Around 11:26 p.m. on November 17, Danial fell backwards in the padded cell and hit his head against a wall. Danial slid down the wall and remained in a sitting position for a while. About twenty minutes later, he fell backward again and hit his head on the door jamb. Lammers heard a loud thud and went to check on Danial in person. Danial told Lammers that he injured his head

and needed medical attention. Lammers spoke with a nurse, but neither he nor the nurse opened the cell door. Lammers obtained no additional responses from Danial during the rest of Lammers's shift.

Noreen Gastineau,2 another correctional officer, took over for Lammers at 7:30 a.m. on November 18. Lammers told Gastineau that Danial had fallen very hard around midnight and had not moved. Lammers also told a nurse, Brett Hook, about Danial when Hook began her shift at 7:00 a.m.

A little before 9:00 a.m., a psychologist came to check on Danial. The psychologist told Gastineau that Danial needed to be awoken. Gastineau and Nurse Hook kicked Danial's door and struck it with keys. Gastineau even splashed water on Danial's face through an opening in the cell door. Danial responded merely by moving his eyes “slightly” and groaning. At some point, the psychologist asked that Danial's cell be opened, but Gastineau told the psychologist no.

Nurse Hook told Gastineau that she needed to get the door to the padded cell open so she could perform a check on Danial. Around 10:40 a.m., Gastineau called Sergeant Jerry Farnsworth to obtain permission to open Danial's cell. Farnsworth was in charge of the unit and was responsible for the well-being of all prisoners in the unit. During the call, Gastineau told Farnsworth that Danial had not moved since the beginning of her shift at 7:30 a.m. and had refused lunch. Gastineau also told Farnsworth that medical personnel had requested that the door be opened. Despite being aware that medical personnel generally ask to open the padded cell only in the case of emergency or potential emergency, Farnsworth responded that he was supervising lunch and did not have correctional personnel available to open the padded cell. Gastineau hung up without saying anything else. Farnsworth did not go to the TCU nor did he follow up with Gastineau or any other prison personnel.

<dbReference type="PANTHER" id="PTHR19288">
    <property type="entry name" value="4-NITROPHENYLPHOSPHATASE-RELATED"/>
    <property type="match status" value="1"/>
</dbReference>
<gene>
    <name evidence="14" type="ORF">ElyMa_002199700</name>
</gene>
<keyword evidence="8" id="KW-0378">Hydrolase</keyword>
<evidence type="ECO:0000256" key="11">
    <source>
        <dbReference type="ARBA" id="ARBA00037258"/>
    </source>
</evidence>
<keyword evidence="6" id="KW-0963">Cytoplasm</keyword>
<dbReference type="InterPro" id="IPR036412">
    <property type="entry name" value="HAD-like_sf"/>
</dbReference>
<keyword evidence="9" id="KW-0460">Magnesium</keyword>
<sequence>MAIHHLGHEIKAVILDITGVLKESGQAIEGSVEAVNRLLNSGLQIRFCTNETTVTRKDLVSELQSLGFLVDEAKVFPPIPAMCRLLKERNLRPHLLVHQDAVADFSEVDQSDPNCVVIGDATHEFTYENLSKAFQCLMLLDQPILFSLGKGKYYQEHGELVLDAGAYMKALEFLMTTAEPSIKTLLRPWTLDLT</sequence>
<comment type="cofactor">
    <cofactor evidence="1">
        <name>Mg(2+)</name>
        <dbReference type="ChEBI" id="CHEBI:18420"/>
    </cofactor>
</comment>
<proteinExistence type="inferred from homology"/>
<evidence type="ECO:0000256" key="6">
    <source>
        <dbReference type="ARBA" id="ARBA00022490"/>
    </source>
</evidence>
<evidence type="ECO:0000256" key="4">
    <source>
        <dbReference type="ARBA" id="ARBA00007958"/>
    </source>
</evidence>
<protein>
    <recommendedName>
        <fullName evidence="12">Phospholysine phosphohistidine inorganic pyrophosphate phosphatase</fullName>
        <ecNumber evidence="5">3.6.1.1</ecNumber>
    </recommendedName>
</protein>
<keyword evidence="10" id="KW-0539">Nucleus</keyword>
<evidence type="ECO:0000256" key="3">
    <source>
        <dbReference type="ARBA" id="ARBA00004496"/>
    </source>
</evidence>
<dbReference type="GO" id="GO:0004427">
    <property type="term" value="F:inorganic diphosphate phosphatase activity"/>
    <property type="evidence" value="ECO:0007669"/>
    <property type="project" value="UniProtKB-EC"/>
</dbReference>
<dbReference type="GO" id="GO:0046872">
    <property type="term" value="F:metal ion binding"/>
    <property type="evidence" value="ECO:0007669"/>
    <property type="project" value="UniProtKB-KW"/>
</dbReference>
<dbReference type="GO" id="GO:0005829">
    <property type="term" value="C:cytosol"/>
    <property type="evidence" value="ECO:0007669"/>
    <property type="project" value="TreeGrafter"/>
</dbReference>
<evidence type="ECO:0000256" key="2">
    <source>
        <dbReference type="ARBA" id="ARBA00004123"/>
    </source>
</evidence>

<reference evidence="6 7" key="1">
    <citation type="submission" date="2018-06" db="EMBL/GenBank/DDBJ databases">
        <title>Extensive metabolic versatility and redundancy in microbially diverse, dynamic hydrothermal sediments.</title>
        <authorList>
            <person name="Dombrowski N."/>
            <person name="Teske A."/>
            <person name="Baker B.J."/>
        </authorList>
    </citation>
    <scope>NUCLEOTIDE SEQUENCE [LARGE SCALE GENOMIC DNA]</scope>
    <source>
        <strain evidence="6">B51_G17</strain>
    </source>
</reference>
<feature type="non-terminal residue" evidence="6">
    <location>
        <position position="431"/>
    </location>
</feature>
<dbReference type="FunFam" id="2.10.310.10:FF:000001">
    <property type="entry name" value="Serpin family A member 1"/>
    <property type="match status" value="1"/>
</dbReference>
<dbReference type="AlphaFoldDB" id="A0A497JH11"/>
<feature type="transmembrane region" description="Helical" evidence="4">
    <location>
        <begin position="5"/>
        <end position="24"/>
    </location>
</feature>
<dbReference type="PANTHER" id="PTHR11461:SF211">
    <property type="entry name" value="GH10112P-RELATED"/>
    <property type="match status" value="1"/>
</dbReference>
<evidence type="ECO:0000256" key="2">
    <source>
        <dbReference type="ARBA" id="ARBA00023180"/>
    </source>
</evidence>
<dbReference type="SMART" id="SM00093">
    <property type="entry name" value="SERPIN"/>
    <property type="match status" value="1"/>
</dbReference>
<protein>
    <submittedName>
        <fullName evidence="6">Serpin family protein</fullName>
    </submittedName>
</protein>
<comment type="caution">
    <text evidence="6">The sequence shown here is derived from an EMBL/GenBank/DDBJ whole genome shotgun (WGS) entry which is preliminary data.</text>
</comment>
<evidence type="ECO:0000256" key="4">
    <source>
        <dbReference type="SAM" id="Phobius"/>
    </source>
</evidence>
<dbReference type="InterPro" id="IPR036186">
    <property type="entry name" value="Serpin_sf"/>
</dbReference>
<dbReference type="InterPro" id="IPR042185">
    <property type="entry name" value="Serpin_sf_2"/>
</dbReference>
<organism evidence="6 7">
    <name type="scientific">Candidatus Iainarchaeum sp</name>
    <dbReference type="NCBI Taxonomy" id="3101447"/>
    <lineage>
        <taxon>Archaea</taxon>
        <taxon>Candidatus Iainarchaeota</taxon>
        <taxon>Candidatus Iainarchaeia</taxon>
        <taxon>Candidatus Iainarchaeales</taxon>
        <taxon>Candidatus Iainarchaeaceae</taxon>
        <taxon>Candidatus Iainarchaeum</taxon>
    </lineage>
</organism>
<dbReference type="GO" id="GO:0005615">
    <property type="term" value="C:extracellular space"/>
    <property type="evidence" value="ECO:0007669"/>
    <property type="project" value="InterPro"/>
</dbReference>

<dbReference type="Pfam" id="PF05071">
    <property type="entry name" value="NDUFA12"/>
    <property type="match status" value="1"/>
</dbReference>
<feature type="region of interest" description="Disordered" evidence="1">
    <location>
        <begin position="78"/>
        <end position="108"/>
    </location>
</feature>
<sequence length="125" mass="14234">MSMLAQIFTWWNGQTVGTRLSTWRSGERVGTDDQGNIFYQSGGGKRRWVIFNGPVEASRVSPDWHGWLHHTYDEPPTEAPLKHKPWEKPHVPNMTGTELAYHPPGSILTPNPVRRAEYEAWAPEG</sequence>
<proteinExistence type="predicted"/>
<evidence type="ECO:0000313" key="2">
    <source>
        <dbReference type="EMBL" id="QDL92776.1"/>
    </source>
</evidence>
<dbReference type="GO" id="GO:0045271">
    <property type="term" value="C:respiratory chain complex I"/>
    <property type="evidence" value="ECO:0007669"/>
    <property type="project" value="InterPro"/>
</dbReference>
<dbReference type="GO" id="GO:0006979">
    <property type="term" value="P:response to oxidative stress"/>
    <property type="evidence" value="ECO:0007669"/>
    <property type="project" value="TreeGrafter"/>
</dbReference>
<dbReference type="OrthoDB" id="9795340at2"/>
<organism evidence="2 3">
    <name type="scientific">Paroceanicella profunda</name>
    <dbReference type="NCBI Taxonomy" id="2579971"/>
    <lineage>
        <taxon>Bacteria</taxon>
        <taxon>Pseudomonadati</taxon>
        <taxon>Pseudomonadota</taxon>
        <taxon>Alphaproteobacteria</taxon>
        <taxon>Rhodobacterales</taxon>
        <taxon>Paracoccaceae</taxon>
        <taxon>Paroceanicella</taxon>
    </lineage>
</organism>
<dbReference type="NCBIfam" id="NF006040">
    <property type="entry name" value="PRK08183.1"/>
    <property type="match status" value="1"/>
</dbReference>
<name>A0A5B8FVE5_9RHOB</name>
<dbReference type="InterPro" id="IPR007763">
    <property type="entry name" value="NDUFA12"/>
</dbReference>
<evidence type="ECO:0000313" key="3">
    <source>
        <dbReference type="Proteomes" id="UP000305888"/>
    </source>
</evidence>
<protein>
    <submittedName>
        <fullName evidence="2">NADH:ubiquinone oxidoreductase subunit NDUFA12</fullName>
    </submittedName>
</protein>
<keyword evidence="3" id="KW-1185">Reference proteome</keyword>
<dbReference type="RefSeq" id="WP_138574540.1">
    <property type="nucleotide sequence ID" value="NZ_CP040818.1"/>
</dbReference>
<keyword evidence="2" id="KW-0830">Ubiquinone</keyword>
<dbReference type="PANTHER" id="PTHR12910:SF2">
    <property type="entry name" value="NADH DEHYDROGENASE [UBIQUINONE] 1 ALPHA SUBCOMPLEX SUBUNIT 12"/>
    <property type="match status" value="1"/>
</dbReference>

Gastineau and Nurse Hook did not inform anyone else of Danial's condition until Earls entered the TCU around noon. On that day, Earls was the Lieutenant in charge and acting assistant shift commander. Gastineau told Earls that Danial had been laying in one spot all day and that she had made several unsuccessful attempts to get a response from Danial. Nurse Hook asked Earls to open the cell so she could get Danial's vitals. Nurse Hook also told Earls that she and Gastineau could not wake Danial and that Danial “had been in the same position since Hook began her shift.” In addition to this information, Earls had been informed at a meeting earlier that morning that mental health's request for the move the night before was in part because Danial had been banging his head against a concrete floor. Despite knowing that prisoners are placed in the padded cell only when they have serious mental-health issues and nurses generally do not ask the guards to open the padded cell absent a potential emergency, Earls responded, “let sleeping dogs lie” and refused to open Danial's cell.